India will hold elections next year and the BJP government of Narendra Modi – in power since 2002 – has been spearheading a neoliberal policy offensive while polarising the country along communal lines – with his violent brand of Hindu nationalism. This has led to anti Muslim pogroms, lynchings and attacks on Dahlit (lower caste) communities and the poor and the homeless.
Historic election in Malaysia took place in June, ousting the Barisan National (BN) government of Najib (now in custody over corruption charges). The pro-democracy Pakitan Harapan (Alliance of Hope) backed former PM Mahatir Mohamed as its candidate. Mahathir was responsible for violently repressing the “reformasi” democracy movement in the late 1990s. His government also detained, without trial, many progressive activists, writers and opposition politicians under the notorious Internal Security Act. Mahatir promised to hand over power to Anwar Ibrahim after his election and Anwar’s release from prison.
Malaysian Socialist Party (PSM) – holding their Congress this weekend. PSM ran a big campaign, with candidates across the country (including farmers, indigenous candidates and even non PSM activists running on their ticket), on an openly socialist platform (tapped into support amongst sections of young marginalised Malaysians). In the end, the tidal wave of opposition to Najib went to PH and PSM didn’t succeed in getting any MPs elected and lost their only seat in parliament. PSM itself admits to underestimating this sentiment. PSM’s Congress is on this weekend – will be interesting to follow initiatives they launch coming out of it.
This report doesn’t have space to go into the question of China, except to say that Australia’s stance towards China’s growing influence in the Asia Pacific region is about playing to nationalism and xenophobia domestically, is about signalling support to US interests internationally and is also about operating in the reality that our economy is still largely dependent on China and that isn’t going to change anytime soon.
While we’re in the Pacific region, three months before East Timor became independent (in 2002), Australia tried to steal their rightful offshore oil revenues by manoeuvring them into a bilateral negotiation over maritime boundaries, where ET signed an agreement that benefited Australia interests at their expense. It was revealed that the Australian government spied on the Timorese negotiators during those negotiations. The Australian government is now punishing the witness to the spying (a former intelligence officer) and his lawyer – a former ACT Attorney General - for alleged offences against the Commonwealth.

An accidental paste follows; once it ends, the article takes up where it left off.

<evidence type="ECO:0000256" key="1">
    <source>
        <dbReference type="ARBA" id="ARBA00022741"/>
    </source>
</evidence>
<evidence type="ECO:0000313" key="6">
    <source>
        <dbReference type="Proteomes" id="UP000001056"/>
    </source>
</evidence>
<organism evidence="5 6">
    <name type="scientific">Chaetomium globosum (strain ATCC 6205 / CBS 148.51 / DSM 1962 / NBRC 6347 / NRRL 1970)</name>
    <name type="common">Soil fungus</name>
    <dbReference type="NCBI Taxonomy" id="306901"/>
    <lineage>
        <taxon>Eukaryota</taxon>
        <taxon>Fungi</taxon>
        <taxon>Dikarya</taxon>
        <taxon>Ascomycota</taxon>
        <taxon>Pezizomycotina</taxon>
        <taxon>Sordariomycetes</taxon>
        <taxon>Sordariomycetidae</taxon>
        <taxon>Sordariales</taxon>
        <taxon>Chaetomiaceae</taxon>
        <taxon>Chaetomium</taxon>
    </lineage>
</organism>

In Australia, the recent survey result that 58% of the so-called ‘Millenial’ generation (those between the ages of 22-38) favour socialism, 59% think capitalism has failed and 62% think workers are worse off than they were 40 years ago – give us hope, and should also drive us forward. These results indicate that there is fertile ground in Australia for building the left today and that new generations are open to the ideas of socialism. These attitudes haven’t come out of nowhere. They come from a generation hit with skyrocketing fees for education, lack of access to affordable housing (to rent or buy), stagnating wages, precarious work, rising cost of living and the prospect that they will be worse off than their parents and grandparents.
In April this year, the non-government organisation, Foodbank released its first ever research report on the prevalence of child hunger in Australia. Entitled Rumbling Tummies, the report found that hunger amongst Australian kids is more common than once imagined, with 1 in 3 parents living in food insecure homes saying their children go hungry at least once a month. Meanwhile, at least once a week, 18% of food insecure children go to school without eating breakfast, 15% go to school without a packed lunch or lunch money and 11% go to bed without eating dinner.
Foodbank uncovered that the major factor driving the growing need for hunger relief in Australia is the rising cost of living. 975k households are currently in mortgage stress and some analysts are predicting that one million Australian mortgage holders could default on their loans by September if the banks raise interest rates by as little as 0.15 percent. Big shocks expected when mortgages shift from interest-only to interest plus principal.
Tax is the new weapon in the federal Coalition government’s capitalist class war. The $144 billion which will be lost from federal tax revenue over the next seven years will mean social welfare and other public spending will be slashed over an extended period to “balance the budget”. No way that ALP will reverse the tax cuts if elected. The Government has been forced to withdraw – for now anyway - their company tax cuts.